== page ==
But stroking can backfire. A star’s ego can be a dangerous thing.
I’ve seen talented young people promoted too quickly and their ambition spin out of control. I’ve seen smart, capable individuals come to believe they are so indispensable that they should not be bound by anything, including the company’s values.
Stars can become monsters if you let them.
That’s why someone has to be on the lookout, namely the star’s boss, with support from HR. This job cannot fall through the cracks. The minute a star seems to be getting arrogant or out of control, someone has to call the person in to have a candid conversation about values and behaviors. You can never be afraid of your stars; they can’t hold a company hostage.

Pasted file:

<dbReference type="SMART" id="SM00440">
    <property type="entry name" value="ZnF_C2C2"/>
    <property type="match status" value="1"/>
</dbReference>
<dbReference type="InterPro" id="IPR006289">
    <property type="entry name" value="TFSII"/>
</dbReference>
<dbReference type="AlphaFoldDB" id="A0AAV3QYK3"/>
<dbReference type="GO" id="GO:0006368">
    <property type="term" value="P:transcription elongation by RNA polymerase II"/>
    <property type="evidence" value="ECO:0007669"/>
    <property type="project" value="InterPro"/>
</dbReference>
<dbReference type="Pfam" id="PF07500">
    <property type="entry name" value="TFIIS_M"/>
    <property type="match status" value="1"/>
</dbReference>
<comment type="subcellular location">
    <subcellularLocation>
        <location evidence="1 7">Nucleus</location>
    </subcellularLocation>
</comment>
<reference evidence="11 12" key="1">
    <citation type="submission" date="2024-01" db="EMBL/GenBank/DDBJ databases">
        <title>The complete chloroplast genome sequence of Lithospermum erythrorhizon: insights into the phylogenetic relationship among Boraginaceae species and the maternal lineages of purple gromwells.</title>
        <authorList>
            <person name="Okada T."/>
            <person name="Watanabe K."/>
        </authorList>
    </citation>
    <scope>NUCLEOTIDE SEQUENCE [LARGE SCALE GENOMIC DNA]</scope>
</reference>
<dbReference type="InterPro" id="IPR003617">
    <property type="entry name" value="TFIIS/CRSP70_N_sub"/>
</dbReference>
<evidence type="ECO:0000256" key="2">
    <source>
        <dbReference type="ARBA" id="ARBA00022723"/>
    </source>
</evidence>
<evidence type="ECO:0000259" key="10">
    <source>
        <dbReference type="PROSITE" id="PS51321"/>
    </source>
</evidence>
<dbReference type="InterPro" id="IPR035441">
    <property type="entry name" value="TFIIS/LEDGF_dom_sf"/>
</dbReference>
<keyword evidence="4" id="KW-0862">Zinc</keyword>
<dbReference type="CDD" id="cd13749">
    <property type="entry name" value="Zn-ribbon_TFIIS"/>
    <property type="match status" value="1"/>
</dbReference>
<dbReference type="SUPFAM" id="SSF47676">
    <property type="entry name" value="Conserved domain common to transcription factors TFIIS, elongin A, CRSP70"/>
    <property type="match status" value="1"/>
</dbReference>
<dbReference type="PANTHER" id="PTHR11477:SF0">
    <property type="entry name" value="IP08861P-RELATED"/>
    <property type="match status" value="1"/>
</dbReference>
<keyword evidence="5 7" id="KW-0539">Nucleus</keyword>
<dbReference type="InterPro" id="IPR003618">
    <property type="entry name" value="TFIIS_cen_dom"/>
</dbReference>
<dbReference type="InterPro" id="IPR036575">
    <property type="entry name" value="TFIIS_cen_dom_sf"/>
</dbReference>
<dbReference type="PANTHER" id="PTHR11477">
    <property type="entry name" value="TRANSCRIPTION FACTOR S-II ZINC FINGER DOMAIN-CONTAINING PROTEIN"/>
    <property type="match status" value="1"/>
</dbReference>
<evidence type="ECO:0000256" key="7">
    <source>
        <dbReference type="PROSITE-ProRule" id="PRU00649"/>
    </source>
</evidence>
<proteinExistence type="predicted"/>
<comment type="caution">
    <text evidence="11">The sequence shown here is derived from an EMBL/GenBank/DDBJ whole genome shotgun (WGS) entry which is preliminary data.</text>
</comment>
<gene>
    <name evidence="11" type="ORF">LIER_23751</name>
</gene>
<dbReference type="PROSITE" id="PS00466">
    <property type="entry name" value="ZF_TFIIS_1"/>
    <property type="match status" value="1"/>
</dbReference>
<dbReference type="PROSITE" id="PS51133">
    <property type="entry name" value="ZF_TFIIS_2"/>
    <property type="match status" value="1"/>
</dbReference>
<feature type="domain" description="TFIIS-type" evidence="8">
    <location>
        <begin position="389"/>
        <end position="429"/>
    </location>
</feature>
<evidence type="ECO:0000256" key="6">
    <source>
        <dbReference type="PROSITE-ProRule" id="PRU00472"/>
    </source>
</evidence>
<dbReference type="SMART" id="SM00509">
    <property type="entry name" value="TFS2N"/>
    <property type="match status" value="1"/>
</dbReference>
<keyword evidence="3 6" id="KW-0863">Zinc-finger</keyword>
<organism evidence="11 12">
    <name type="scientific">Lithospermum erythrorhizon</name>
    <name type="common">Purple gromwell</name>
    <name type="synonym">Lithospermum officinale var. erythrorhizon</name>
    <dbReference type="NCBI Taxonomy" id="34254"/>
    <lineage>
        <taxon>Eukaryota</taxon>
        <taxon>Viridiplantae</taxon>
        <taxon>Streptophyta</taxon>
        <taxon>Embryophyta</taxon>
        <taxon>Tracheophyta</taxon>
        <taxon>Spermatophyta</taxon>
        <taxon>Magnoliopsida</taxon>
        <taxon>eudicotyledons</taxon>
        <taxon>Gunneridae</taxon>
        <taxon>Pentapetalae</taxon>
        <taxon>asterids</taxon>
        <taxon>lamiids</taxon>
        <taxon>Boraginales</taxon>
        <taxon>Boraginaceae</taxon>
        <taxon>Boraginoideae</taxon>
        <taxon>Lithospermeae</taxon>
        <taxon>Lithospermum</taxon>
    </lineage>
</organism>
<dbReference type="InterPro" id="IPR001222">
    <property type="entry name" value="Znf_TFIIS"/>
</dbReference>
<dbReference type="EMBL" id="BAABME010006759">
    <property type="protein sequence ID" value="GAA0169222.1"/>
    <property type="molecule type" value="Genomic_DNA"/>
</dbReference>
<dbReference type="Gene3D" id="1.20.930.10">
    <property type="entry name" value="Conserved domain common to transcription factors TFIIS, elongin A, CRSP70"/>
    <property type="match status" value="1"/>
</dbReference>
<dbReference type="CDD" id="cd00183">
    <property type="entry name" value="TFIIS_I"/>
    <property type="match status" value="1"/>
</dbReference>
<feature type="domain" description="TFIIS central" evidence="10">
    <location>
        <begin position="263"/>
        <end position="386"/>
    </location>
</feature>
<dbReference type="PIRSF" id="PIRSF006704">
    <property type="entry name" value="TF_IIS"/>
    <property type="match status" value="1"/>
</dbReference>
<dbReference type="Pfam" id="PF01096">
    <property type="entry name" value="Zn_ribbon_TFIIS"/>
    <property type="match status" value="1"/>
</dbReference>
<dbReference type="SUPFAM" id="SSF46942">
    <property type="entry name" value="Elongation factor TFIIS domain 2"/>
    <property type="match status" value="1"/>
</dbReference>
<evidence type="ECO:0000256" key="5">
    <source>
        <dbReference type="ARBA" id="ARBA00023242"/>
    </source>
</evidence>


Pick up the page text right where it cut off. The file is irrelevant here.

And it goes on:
Now, sometimes stars surprise you and up and leave. That can be a defining moment. Ideally, the star will be replaced within eight hours. That’s right, eight hours. This immediate reaction sends the message to the organization that no one is indispensable. It shouts out that no single individual is bigger than the company.
The only way to be able to replace a star swiftly is to have great people on your bench. That’s where good evaluation systems come in, in particular, career development planning. That process can surface one or two in-house candidates to replace any star who departs.
Just don’t wait until the star leaves to start the replacement process. By then it’s too late to make the point.